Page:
Forty Under 40 for 2018: Taking a deeper dive into who's whoPlus, see photos from last year's event
The Central Penn Business Journal's annual Forty Under 40 event recognizes the region's next generation of business leaders. And after much anticipation, the awards ceremony next month is quickly approaching.
As we at CPBJ gear up for Oct. 9, I wanted to see what this year’s class is made of. To what professions do today’s young professionals gravitate? How many of us are in leadership or management roles? Does this year’s class possess that startup mindset for which millennials are notorious? Are we as unloyal to our jobs as we’re accused of being? (Hint: I don’t think so!) I crunched the numbers to gain some insight.
Interested in attending the Forty Under 40 evening awards ceremony on Oct. 9 at the Hilton Harrisburg? Register here.
To start, this year’s Forty Under 40 class members run the gamut in terms of where they work. Industries represented include small banks, credit unions and financial firms, as well as national ones; local law firms, health systems and nonprofits; small business and franchise owners; tech; consulting; construction and engineering; and higher ed.
As a woman, I admit that this next stat was a little disappointing to me. Of this year's award winners, 27 identify as men, and 13 as women.
The year’s class skews toward the tail-end of the millennial generation, with all but one being in their 30s. And judging from the pictures this year’s award winners submitted (Is that creepy that I went through them all? Sorry …), at least 26 are parents. So … does that reinforce or contradict previous Business Journal reporting that millennials are having fewer kids and having them later in life?
Demographics aside, more than 30 of this year’s 40U40 class are in some kind of management position, according to their self-reported titles. At least nine are one of or THE top executive at their companies, and at least four are founders of small businesses that all employ 15 people or less.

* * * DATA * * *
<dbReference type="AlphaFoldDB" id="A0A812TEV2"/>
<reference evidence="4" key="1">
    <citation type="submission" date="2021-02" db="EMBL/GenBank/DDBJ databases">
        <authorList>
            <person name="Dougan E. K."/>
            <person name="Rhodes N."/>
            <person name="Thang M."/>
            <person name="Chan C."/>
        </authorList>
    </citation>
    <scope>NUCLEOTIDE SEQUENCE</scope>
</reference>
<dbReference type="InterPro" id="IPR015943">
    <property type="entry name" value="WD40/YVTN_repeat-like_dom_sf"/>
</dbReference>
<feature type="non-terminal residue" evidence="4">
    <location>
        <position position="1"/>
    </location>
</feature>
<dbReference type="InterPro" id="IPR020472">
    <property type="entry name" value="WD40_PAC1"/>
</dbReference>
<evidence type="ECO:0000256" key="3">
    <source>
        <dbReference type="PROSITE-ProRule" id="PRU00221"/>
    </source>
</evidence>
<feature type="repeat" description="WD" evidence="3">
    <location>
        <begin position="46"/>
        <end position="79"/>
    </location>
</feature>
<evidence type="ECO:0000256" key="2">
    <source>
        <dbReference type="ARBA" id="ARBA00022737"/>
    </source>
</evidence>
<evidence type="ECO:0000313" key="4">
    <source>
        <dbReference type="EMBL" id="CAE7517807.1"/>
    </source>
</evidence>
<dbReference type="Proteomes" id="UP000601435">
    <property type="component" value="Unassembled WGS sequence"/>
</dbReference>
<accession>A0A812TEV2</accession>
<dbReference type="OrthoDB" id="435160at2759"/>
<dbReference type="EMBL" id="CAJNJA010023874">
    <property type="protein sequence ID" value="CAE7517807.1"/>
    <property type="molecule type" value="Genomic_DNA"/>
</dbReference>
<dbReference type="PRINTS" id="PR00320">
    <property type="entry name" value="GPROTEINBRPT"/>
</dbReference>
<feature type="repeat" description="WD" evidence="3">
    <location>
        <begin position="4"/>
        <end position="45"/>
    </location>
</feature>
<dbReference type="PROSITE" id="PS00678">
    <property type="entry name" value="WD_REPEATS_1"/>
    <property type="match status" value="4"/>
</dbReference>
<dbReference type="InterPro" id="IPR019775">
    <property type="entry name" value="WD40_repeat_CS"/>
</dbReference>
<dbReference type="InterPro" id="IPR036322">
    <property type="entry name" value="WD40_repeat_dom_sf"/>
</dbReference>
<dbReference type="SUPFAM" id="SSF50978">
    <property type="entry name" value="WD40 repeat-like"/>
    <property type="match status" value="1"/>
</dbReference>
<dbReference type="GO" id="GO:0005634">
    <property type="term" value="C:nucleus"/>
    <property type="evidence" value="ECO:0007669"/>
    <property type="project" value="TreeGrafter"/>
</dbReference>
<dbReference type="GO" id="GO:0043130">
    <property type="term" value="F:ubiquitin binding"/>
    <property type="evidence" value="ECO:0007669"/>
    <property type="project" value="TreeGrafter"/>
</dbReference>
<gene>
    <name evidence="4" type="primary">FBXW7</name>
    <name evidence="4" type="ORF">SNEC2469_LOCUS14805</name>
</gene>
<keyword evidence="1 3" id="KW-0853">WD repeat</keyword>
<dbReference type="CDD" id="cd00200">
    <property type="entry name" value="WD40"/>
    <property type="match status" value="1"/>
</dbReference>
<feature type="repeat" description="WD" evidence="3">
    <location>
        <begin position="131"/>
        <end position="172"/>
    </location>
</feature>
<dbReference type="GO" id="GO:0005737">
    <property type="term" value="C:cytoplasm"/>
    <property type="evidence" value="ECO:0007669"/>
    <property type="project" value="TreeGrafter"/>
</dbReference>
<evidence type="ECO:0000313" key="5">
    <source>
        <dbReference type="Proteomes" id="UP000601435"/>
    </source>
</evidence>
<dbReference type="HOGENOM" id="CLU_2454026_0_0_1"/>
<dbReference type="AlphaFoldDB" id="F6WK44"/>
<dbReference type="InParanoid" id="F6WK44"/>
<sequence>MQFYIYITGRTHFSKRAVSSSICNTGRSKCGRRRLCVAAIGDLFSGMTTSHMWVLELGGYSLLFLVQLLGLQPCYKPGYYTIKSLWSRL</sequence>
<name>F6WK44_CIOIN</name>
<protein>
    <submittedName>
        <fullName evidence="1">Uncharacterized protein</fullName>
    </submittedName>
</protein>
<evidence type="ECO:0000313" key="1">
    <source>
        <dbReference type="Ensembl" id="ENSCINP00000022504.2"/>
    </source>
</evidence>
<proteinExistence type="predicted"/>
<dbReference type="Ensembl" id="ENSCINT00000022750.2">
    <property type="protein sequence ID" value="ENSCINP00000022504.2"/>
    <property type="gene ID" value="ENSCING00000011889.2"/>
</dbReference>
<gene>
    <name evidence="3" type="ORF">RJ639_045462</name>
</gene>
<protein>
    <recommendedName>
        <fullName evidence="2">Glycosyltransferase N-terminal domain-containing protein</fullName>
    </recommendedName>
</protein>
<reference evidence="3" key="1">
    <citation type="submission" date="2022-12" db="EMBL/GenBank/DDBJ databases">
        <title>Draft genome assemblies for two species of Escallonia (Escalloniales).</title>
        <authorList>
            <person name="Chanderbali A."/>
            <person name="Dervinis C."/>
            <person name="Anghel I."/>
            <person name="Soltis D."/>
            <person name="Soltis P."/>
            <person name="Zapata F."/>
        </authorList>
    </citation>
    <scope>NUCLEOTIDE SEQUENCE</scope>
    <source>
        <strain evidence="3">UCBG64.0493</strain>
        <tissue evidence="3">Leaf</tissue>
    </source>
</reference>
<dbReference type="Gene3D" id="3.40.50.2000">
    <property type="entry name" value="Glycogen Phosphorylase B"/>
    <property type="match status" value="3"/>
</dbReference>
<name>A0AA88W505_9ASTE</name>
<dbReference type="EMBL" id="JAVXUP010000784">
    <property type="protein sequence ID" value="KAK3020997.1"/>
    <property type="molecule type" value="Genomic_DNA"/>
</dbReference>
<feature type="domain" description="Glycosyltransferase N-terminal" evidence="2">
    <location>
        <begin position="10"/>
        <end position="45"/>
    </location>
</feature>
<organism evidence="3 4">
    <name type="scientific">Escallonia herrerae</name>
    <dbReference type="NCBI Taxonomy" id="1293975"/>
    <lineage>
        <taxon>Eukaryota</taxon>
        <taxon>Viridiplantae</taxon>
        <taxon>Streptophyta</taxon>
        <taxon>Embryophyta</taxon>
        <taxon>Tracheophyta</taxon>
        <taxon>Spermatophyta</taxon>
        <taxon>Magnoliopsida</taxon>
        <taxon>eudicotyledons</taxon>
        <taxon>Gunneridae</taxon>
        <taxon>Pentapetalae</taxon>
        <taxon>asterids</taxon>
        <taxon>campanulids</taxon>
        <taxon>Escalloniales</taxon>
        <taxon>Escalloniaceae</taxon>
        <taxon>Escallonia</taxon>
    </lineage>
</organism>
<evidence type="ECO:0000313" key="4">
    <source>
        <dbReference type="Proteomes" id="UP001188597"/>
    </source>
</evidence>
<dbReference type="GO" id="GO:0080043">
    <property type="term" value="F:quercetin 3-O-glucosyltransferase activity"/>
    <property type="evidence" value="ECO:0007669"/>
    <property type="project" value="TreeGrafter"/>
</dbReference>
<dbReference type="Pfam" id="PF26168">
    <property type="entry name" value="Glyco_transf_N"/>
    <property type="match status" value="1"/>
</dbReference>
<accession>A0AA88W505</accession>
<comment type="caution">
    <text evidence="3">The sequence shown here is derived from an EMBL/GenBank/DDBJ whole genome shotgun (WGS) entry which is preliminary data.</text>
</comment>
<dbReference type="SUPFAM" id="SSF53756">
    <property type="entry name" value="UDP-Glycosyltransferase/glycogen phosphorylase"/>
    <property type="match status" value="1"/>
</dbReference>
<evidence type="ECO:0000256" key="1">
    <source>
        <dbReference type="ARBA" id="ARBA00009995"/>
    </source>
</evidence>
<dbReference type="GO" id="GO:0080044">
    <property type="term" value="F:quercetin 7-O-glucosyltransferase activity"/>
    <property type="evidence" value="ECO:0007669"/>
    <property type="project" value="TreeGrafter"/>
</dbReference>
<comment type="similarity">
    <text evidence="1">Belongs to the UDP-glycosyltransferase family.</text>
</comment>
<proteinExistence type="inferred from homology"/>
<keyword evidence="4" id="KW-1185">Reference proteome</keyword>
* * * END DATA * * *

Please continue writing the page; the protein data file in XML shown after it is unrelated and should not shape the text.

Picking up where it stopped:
On that note, twelve on this year’s list of winners work for companies that employ 1-50 people, according to their own reporting. Eight work for companies with 51-100 employees, and another 12 work for companies that employ between 100 and 500 people. Yet another award winner works for an 850-employee company; three work for companies that are between 1,000 and 10,000 employees; and two work for companies that employ over 10,000 people. Two award winners did not report company size.
Now, about that negative company-loyalty stereotype … this year’s Forty Under 40 class seems to disprove that one. The largest chunk of this year’s award recipients - 35 percent - have been in their industries for 11 to 15 years. Considering the oldest young professionals have likely only been in the workforce for about 20 years, that percentage is no small number. Nine have been in their fields for one to five years and 12 for six to 10 years. Just five have been in their professions for 16 or more years.
Dauphin County companies took the largest share of this year’s class makeup, with 14 based there. Cumberland, York and Lancaster-based companies all tied, each with eight companies represented on the 40U40 list. One award winner works for a Franklin County company, and another did not report a county.
Which takeaway do you think is the most telling about our generation and about our demographic in Central Pennsylvania? What makes you most proud? What would you like to see more of in next year’s class? Or rather: If you see something missing from this list (If I’m being honest, diversity among the award recipients is lacking), let’s fix that by nominating our peers and colleagues deserving recognition next year.
I’d love to keep this discussion going on the CPBJ Young Professionals Facebook group. Visit here.
Here are some photos from last year’s event: